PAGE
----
This is not exactly a high-water mark for constructive relations between federal and state governments. But this is hardly the only point of tension in American intergovernmental relations as 2013 nears its end.
Take fracking. The emergence of vast quantities of natural gas and oil through hydraulic fracturing and horizontal drilling presents extraordinary economic development opportunities as well as environmental protection challenges. Due to a range of statutory exemptions in existing federal law, governance on this issue is essentially delegated to states and localities.
Ideally, states and localities blend their skills to maximize energy yield while tailoring environmental protection to distinct local conditions. Indeed, states routinely argue that the federal government has no business in this area because of the need to carefully craft policy to local hydrogeological conditions.
But states tend to grab power away from localities when they get the chance, just as the feds do with them. Thus far, fracking may be no exception. That is why Pennsylvania’s December 19 Supreme Court decision may be far more jolting to the future state-local dynamic than any of the expanded earthquakes we are witnessing that appear to be linked to increased fracking and even disrupt major college football games.
In this case, the Court voted 4-2, with support from justices appointed by governors of both parties, to sustain a lower court decision to overturn some key provisions in Pennsylvania’s controversial 2012 fracking legislation, most commonly known as Act 13.
This legislation was a shale developer’s dream in many respects, including aggressive preemption of most local controls of land use through conventional zoning powers. But Pennsylvania went much farther than other states by linking any local government funds collected through an “impact fee” on drilling to full and systematic local compliance with all facets of state regulation. In short, the state decided not to impose a tax (literally placating Grover Norquist), instead allowed localities to establish an impact fee, then insisted on collecting the revenue from the locally-approved fee, but only returned revenue to localities if they toed the line. We raised major questions about this legislative approach in a May 2013 article published in the political science journal, Review of Policy Research. In turn, public opinion analysis released earlier this year by the Center for Local, State, and Urban Policy (CLOSUP) suggested that this approach conflicted with public sentiments on shale gas governance.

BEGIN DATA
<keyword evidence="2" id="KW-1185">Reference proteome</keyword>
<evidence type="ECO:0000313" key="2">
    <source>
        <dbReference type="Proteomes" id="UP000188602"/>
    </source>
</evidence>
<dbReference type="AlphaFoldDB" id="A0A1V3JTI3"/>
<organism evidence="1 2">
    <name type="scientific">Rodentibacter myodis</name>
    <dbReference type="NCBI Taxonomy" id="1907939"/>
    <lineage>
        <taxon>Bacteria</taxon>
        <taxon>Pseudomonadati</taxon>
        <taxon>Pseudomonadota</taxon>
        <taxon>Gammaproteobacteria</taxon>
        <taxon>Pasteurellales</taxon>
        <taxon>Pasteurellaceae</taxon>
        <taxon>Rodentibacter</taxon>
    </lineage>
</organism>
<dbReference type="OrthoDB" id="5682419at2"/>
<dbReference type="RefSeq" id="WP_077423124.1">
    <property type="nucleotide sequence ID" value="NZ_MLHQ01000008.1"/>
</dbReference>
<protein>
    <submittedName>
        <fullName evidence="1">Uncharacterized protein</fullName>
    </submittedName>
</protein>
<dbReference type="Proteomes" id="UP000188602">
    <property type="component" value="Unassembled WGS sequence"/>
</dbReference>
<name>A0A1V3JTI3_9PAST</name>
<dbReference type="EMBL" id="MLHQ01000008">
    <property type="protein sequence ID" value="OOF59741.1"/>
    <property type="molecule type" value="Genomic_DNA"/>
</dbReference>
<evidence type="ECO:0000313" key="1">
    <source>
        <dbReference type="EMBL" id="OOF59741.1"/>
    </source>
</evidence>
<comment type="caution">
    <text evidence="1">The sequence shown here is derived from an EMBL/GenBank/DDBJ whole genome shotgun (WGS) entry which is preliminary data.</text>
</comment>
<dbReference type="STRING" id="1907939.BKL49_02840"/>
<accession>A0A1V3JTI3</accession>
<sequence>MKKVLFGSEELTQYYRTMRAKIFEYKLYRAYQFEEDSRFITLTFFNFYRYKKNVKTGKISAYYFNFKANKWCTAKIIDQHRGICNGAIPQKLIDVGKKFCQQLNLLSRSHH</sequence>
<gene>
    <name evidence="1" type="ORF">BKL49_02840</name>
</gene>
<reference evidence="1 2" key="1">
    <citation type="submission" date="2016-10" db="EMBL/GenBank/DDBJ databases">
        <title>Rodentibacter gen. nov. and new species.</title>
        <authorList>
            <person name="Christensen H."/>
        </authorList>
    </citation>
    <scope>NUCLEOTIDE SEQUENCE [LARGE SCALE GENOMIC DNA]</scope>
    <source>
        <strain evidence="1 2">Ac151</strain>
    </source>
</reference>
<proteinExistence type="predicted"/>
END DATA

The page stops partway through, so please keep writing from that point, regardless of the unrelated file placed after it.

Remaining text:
At its worst, is the federal government ever as heavy-handed with states as Pennsylvania was with its localities in this case? Perhaps not surprisingly, the Pennsylvania court case was brought by a series of local governments who were seen as being in some variance from state control and thereby deemed ineligible for impact fee bounties.
The majority opinion concludes that the Pennsylvania General Assembly and Governor Tom Corbett overstepped their authority, noting that the “protection of environmental values” constitutes a “quintessential local issue that must be tailored to local conditions.” It thus reverses the strong state grab for land-use control and reopens some fundamental questions about longer-term policy for developing the shale resource in Pennsylvania. All of this is to be determined and likely fought over in the 2014 election, which has already seen a large number of Democratic challengers to Corbett target the governor’s shale gas policies as a liability in his re-election bid.
This very question is popping up just about everywhere in America with some accessible shale deposits. This is reflected in recent local efforts from Dallas to New York counties to Colorado municipalities to put restrictions on shale development within their boundaries. Ironically, many of the scholars and organizations who are most sensitive to perceived federal encroachment on local land use have quietly endorsed state efforts to preempt local decision-making when it comes to shale.
Going forward, this suggests that states and localities might find need to join common cause and devise policies that work not just for short-term acceleration or delay of drilling but rather reflect a broader consensus that can work for the long-haul. We tend to assume that state and federal authorities cannot work out such arrangements, largely because of a dysfunctional federal partner. But can states treat localities differently, as intergovernmental partners rather than pawns, in tapping the potential of shale deposits?